HL Deb 06 May 1999 vol 600 cc786-7

3.16 p.m.

Lord Judd asked Her Majesty's Government:

How they define "security" in the new programme of the Department for International Development for "security sector reform"; what will be the budget for such reform in the next financial year; and what proportion this expenditure will represent of the total aid budget for that year.

Baroness Amos

My Lords, in our new policy paper on plans to help developing countries reform their security sections, we define the security sector as those who are responsible, or should be responsible, for protecting the state. The Department for International Development does not plan to set specific targets for spending on security sector reform activities. Actual spending will be determined in the country and regional context and will reflect needs over a particular year.

Lord Judd

My Lords, while I thank my noble friend for that reply, can she assure the House that in the Government's approach to relief and reconstruction in Kosovo and the adjacent states this new policy will be taken seriously? Can she also assure the House that in the long term in the wider world we shall continue to recognise that stability and security are best achieved by the right mix of development, environmental, trade and economic policies right across the spectrum?

Baroness Amos

My Lords, I can assure my noble friend that the new policy will be taken very seriously. One of the reasons why the Department for International Development was created as a separate body was to ensure that all the linkages between trade, security sector reform and development were looked at in the context of sustainability and the long-term economic viability of developing countries.

Lord Redesdale

My Lords, bearing in mind the cost if conflict prevention fails, will the Minister give consideration to increasing the budget for defence diplomacy initiatives? Such initiatives have been extremely successful in the past.

Baroness Amos

My Lords, I can assure the noble Lord that we consider conflict prevention and resolution key to successful development. Defence diplomacy is delivered by the Ministry of Defence, and the Department for International Development works in close co-operation with the FCO and the MoD on these matters.

Lord Monkswell

My Lords, can my noble friend confirm that as part of the security sector reform proper training and equipment for police and armed forces in developing countries are highlighted to ensure that such security forces come under democratic control?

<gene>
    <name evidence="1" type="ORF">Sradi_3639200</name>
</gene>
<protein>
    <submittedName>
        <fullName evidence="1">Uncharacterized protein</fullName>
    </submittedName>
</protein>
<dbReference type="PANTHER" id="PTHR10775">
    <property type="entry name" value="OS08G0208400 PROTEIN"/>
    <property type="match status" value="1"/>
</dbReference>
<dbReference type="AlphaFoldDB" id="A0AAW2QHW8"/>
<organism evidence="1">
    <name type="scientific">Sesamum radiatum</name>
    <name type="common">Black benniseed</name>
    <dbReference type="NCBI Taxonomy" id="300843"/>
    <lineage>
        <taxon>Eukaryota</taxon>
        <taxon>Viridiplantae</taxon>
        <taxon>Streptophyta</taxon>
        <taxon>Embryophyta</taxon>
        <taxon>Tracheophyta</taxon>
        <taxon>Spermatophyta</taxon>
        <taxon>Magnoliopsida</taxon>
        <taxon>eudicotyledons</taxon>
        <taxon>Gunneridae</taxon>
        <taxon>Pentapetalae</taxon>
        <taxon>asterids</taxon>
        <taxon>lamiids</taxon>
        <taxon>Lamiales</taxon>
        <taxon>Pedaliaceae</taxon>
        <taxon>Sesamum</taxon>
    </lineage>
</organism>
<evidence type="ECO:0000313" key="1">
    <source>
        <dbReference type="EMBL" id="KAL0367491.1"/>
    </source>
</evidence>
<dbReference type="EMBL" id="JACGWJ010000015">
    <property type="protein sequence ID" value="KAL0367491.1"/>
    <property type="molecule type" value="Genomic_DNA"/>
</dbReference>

Baroness Amos

My Lords, our policy on security sector reform does not include the police. The police are included in our other programmes relating to governance. We have a range of policies which cover that area. We have had considerable experience in working to reform police services to ensure that they work in a more appropriate way to meet the needs of a democratic society.

Viscount Waverley

My Lords, I believe that that is a commendable initiative, but is it recognised that the majority of developing nations have sufficient military and civilian equipment but that it is unusable through not having been serviced or properly maintained over the years? Would it not be better for the Government to concentrate on providing expert technicians and trainers to ensure the good running of that equipment and infrastructure?

Baroness Amos

My Lords, we take an integrated approach to these matters. Therefore we are considering a number of different aspects. We supply technical experts as well as trainers. Upgrading equipment can be more expensive in the longer term than new equipment.

As regards security sector matters, we take into account the ability of a country to afford the equipment that it wishes to procure. Those criteria are considered when looking at export trade licences.

Lord McNair

My Lords, since the armaments industry is one of this country's major export earners, does the Minister see a conflict in the new policy between her department and the Department of Trade and Industry?

Baroness Amos

My Lords, there is no conflict between the Department for International Development and the Department of Trade and Industry. These matters are considered in a cross-departmental working group. The DfID considers clear criteria in making representations to the DTI which the DTI then takes on board.

The Earl of Sandwich

My Lords, what proportion of the humanitarian work carried out by our Armed Forces in Macedonia—I am sure that we all applaud it—is carried by the Ministry of Defence? Can that proportion be maintained?

Baroness Amos

My Lords, I do not have the exact figures. However, we see no problem in maintaining the humanitarian effort by those forces.